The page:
GDPR: Whose Data is it Anyway?
Even those who place their ear to the ground infrequently will have heard of GDPR (General Data Protection Regulation), the stringent European Union privacy regulations set for enforcement beginning next May. As a reminder, even if you’re not an EU business, but trade there, it will affect you. Get ready or face a hit on your business activities from a number of directions.
At the core of GDPR is personal information – the data trail created by every individual these days. But whose data is it? The individual's, or the business that collects and uses it? It’s an interesting question.
Let's say you have a business. You collect and process data using your own IP and infrastructure, which cost you a lot to build. So it’s your data, right?
Well, you’d be right in most cases. But now you have to consider that GDPR will mean you need to ask for consent to collect and use it, and that it also turns you into a custodian with responsibilities you didn’t have before. For data that doesn’t have to be kept for legal reasons (such as transactions), the individual or subject of the data can make demands of you and has those rights protected by law. Set at the heart of GDPR is the right for that data to be secure and to notify the subject if data pertaining to them is compromised.
Think of it like this: Big business monetizes personal data, just like a bank uses your money to generate profit. In just the same way, beginning next May, it will be a business’s duty to protect that data like a bank protects its customers' cash and keeps them informed. In the same way that you can take your money out of a bank, GDPR also mandates that an individual can request to be forgotten, effectively removing their data from the business. In fact, under GDPR, an individual can also ask for data to be transferred elsewhere, just like a bank transfer.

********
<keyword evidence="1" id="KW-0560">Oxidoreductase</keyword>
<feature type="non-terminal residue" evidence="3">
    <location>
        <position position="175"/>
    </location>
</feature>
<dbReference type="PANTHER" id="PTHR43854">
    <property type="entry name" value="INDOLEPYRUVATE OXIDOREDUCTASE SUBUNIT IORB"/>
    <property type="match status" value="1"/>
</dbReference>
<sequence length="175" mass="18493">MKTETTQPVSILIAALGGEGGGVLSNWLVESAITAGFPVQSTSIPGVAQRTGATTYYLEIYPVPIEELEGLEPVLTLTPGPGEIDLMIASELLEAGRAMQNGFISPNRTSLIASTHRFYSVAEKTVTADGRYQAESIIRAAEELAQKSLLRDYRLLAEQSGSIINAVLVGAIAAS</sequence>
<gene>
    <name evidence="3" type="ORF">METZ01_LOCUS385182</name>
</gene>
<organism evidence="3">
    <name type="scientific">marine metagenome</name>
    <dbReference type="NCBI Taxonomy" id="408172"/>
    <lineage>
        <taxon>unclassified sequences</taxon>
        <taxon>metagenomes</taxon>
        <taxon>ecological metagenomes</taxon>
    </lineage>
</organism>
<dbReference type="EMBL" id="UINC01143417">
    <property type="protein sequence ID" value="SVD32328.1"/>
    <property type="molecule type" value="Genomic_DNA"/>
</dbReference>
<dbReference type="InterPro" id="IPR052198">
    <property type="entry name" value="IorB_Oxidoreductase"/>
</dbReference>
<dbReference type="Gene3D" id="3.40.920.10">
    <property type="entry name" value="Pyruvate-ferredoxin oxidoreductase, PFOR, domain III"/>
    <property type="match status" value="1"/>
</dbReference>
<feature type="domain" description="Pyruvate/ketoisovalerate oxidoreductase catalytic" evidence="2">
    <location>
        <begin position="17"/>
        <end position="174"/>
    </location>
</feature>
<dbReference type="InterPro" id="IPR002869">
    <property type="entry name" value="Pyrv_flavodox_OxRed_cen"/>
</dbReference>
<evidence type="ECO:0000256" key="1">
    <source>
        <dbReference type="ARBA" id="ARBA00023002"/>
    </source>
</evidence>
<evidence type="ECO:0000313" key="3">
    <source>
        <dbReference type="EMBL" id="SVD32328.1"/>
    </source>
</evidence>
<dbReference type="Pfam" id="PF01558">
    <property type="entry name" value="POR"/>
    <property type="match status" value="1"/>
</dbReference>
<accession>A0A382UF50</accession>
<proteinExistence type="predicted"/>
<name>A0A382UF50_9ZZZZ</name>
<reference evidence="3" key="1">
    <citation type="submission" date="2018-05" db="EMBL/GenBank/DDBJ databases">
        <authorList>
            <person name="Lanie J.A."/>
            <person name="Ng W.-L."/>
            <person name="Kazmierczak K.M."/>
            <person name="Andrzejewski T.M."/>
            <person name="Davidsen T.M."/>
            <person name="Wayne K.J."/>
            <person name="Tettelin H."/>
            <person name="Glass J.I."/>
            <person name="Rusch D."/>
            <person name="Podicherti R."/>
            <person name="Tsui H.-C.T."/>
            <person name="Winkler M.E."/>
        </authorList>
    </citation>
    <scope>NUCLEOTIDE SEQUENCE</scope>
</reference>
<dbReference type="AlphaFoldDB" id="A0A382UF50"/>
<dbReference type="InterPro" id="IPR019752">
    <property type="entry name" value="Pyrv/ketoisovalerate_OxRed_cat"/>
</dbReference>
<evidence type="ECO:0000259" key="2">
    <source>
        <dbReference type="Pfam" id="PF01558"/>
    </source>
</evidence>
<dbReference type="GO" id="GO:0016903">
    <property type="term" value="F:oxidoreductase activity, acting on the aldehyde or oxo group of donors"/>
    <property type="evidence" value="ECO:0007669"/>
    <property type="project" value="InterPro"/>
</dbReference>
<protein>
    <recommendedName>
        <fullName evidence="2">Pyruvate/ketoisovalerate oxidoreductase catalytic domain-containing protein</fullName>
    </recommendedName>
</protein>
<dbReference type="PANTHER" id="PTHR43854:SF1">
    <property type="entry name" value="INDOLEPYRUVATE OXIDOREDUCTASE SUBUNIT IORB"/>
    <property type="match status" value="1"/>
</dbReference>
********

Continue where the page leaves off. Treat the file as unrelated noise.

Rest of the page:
Data has been likened to currency many times, but the individual has never had the power over their data like they do their money. GDPR is there to redress the balance to some degree.
Continuing the money analogy, an individual has choices for only some of their data. Just like your cash, some data is collected like tax – it’s notionally yours, but you never really get hold of it. Think of this as the information collected about your mobile devices, Internet searches or social activity. Then there is the data that really is yours (personal documents, photos, etc.) and you choose to put it somewhere, such as a cloud storage service. If you do that, is it still your data? Heck yes!
Unlike a bank, though, you really have to think of the cloud service as more of an investment. While you’re (probably) not going to make any capital from it, you could actually lose it. GDPR will help you here again, in that it should be kept securely, not snooped on and be available. What it can’t do is guarantee that it can’t be lost, so ultimately it’s up to you to create a backup copy. This is actually no different to a business using a cloud service. Those cloud services you rely on all have the same words in their terms and conditions: your data, your responsibility.
That’s where the data/money similarities end. You can’t take a copy of your money like you can your data.